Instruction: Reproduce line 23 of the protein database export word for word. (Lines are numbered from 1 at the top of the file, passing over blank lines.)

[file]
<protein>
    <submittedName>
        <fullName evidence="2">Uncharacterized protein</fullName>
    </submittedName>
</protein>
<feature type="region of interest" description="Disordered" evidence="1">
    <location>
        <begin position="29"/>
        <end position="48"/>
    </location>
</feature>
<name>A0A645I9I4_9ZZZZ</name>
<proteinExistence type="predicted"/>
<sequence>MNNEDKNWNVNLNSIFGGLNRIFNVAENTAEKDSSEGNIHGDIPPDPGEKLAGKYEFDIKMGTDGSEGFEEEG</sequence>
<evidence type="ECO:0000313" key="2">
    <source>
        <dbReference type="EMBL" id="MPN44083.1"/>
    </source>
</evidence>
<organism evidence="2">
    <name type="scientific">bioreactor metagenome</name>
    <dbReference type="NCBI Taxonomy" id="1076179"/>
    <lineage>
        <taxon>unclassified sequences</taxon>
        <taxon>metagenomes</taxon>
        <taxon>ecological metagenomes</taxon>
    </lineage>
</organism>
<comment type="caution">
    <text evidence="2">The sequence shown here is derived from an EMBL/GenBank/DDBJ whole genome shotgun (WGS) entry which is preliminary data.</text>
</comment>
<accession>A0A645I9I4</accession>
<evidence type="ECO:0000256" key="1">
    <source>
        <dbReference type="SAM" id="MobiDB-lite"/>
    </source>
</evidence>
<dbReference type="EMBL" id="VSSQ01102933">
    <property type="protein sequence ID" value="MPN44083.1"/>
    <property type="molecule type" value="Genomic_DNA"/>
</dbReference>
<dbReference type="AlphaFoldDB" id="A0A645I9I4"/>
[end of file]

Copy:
    <lineage>